Like this year’s Jurassic World, Terminator Genisys suffers an existential crisis. It is slickly made and packs a lot of explosive visuals, but ultimately fails to justify its reason for being. This is the fifth Terminator movie (Jurassic World was its franchise’s fourth) and all the inspiration that made the first two such gems in the science-fiction ethos has disintegrated into a melting pot of banality and CGI bedlam.
The first two Terminators had something to say. The second, Judgement Day (1991), reflected more strongly the sci-fi paradoxes and ideas that were born in the ’40s and ’50s. It used time jumps as a foundation for its story, then hurtled relentlessly forward with dynamic action sequences and computer effects that stamped the advent of CGI with a new kind of wonderment. It even transformed John and Sarah Connor, and Arnold’s Terminator, into a kind of makeshift family unit. It had a villain that was menacing. It created sympathy for young John, the future resistance leader who bore the weight of the world on shoulders that were not broad enough yet.
This new Terminator movie seems to exist as a gimmick, a chance for Arnie to return as the implacable cyborg. He’s much older now, of course, which makes you wonder how the Terminator he plays doesn’t look like the lean, smooth, clean-cut macho man that dominated the ’80s and ’90s. The movie has an answer; it’s logical, but it’s more of a copout than an explanation, and by the end of the whole thing I still didn’t buy it (how, for example, can skin age without muscle tissue, blood, or water?).
This, I think, is part of Terminator Genisys’ downfall as an intelligent sci-fi movie — it spends way too much time trying to explain itself (mostly inaccurately) that we as the audience spend most of our time trying to explain its explanations. The plot is as convoluted as any you can think of, and it at once reminded me of Robert Zemeckis’ Back To The Future II (1989), a charming movie that dove back and forth between the past, present, and future so viciously it had me in a whirlwind. But it was good. It explained itself well and held me firmly in its grip. I was confused at times, yes, but never bored.
Genisys is like that eight-year old kid who wants more than anything to tell you how his science project works, but can’t because he can’t find the right words. It tries to tell us that the John Connor (Jason Clarke) of the future has to send one of his own back to 1984 to stop a Terminator from killing his teenage mother, Sarah (Emilia Clarke). It tries to tell us that he sends his lieutenant, Kyle Reese (Jai Courtney), but that when Reese arrives he is confronted by a killer Terminator that looks like the Korean incarnation of the T-1000 of Judgement Day (Lee Byung-Hun). It tries to tell us that the T-800 Skynet sends from the future is not the first T-800 to arrive, and that an earlier one (the old Arnie) has already been in the past (present) for eleven years. It tries to tell us that because Old Arnie has been guarding Sarah since she was nine, she’s no longer helpless, and that she now calls Arnie Pops. It tries to tell us that Pops and Sarah have been preparing for Kyle’s arrival, but Kyle doesn’t know. They’ve built a replica of Skynet’s time travelling device in a bunker, from materials they no doubt collected from Paramount’s Handy Prop warehouse. It tries to tell us that Kyle, Sarah, and Pops now have to stop Judgement Day by blowing up a building, and that there’s a cop from 1984 (J.K. Simmons) who in 2017 has become a frantic amateur journalist trying to prove he really did see the same Kyle Reese all those years ago. And then John Connor appears in the present, which is actually the future, and… well, I’ve lost myself.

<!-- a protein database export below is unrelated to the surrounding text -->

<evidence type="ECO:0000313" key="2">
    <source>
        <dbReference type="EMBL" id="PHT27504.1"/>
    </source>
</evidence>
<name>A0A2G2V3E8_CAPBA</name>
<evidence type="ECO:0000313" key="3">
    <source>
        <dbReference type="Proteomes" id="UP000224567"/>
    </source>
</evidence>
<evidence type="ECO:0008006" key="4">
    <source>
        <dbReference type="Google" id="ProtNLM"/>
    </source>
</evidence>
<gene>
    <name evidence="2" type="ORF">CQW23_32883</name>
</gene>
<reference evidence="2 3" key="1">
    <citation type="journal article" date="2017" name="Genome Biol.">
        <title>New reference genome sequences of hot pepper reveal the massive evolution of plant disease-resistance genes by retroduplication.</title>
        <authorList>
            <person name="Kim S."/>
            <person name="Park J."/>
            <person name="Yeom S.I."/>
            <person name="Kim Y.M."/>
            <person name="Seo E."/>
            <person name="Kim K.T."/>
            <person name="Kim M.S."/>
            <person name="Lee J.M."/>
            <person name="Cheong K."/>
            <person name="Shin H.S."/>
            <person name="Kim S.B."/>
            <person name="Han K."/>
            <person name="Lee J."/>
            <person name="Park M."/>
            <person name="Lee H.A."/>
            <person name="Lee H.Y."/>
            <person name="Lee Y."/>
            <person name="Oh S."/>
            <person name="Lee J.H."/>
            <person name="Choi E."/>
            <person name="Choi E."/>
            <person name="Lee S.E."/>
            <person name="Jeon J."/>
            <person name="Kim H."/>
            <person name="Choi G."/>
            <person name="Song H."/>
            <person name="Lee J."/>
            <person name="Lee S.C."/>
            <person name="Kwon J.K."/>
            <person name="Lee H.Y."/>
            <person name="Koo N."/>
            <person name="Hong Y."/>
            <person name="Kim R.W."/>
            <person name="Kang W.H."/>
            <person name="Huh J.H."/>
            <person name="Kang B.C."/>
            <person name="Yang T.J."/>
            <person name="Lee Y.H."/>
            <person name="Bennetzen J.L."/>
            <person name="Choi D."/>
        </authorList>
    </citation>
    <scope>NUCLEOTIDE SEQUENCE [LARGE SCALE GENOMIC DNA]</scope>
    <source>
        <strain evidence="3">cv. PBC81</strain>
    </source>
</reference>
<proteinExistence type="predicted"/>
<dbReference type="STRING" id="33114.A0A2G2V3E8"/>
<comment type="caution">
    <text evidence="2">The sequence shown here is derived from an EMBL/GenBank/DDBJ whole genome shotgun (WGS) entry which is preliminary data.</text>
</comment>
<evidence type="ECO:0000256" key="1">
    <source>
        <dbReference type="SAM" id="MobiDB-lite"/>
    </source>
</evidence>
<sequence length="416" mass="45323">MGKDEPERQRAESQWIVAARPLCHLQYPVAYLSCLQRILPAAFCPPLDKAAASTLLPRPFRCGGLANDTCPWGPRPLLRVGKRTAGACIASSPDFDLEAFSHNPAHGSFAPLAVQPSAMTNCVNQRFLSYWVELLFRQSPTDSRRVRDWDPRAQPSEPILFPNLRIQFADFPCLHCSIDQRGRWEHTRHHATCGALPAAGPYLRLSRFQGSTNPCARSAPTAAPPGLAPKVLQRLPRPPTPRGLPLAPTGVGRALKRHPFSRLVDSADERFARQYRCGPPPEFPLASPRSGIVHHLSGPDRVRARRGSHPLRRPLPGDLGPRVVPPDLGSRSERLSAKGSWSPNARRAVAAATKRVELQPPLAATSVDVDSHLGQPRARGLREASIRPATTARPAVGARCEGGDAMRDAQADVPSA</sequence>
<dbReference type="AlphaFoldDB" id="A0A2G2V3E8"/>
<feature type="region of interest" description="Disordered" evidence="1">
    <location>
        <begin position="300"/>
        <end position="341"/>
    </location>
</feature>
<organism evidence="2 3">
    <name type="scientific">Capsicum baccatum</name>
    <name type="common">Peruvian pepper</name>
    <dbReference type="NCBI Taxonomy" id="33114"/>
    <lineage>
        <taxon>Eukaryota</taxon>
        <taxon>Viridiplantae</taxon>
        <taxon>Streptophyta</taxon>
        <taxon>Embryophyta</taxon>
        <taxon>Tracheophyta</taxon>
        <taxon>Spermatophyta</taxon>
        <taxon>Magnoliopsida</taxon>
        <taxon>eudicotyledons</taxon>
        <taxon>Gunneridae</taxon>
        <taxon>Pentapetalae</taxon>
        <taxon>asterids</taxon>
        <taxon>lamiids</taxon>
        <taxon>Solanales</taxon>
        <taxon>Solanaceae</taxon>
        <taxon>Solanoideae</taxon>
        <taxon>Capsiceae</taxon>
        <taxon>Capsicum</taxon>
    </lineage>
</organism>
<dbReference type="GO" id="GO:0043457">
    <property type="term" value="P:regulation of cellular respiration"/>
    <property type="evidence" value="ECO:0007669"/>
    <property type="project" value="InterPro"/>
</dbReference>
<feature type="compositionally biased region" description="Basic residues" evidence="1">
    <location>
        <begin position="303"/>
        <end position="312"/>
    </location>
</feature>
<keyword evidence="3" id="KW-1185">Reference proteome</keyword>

About halfway through the film I surrendered myself to the contradictions of the plot and just absorbed the images, most of which are delicious to a fault. But at the end of the day, I had to ask myself, and presumably the filmmakers: Why was this movie made? How much story can you tell about the same four characters over and over again?
Terminator 2: Judgement Day was a blockbuster that catered to the mass population, but back in the day it was a blockbuster with a beating heart; it had substance. Contemporary blockbusters like Terminator Genisys forgo all plot and character and decide that what we all want to see are more explosions and CGI, even though they arrive with the potential to be great. Have movies made people more stupid, or have people made movies stupid?
Best Moment | I suppose it’s when 1984 Arnie makes an appearance, because it brings me back to a happier time.
Worst Moment | Every single time the screenplay attempts humour. Fellas, Arnie’s robotic smile just doesn’t work. And Clarke’s Sarah Connor is an annoying know-it-all who thinks she’s protected by the laws of feminism.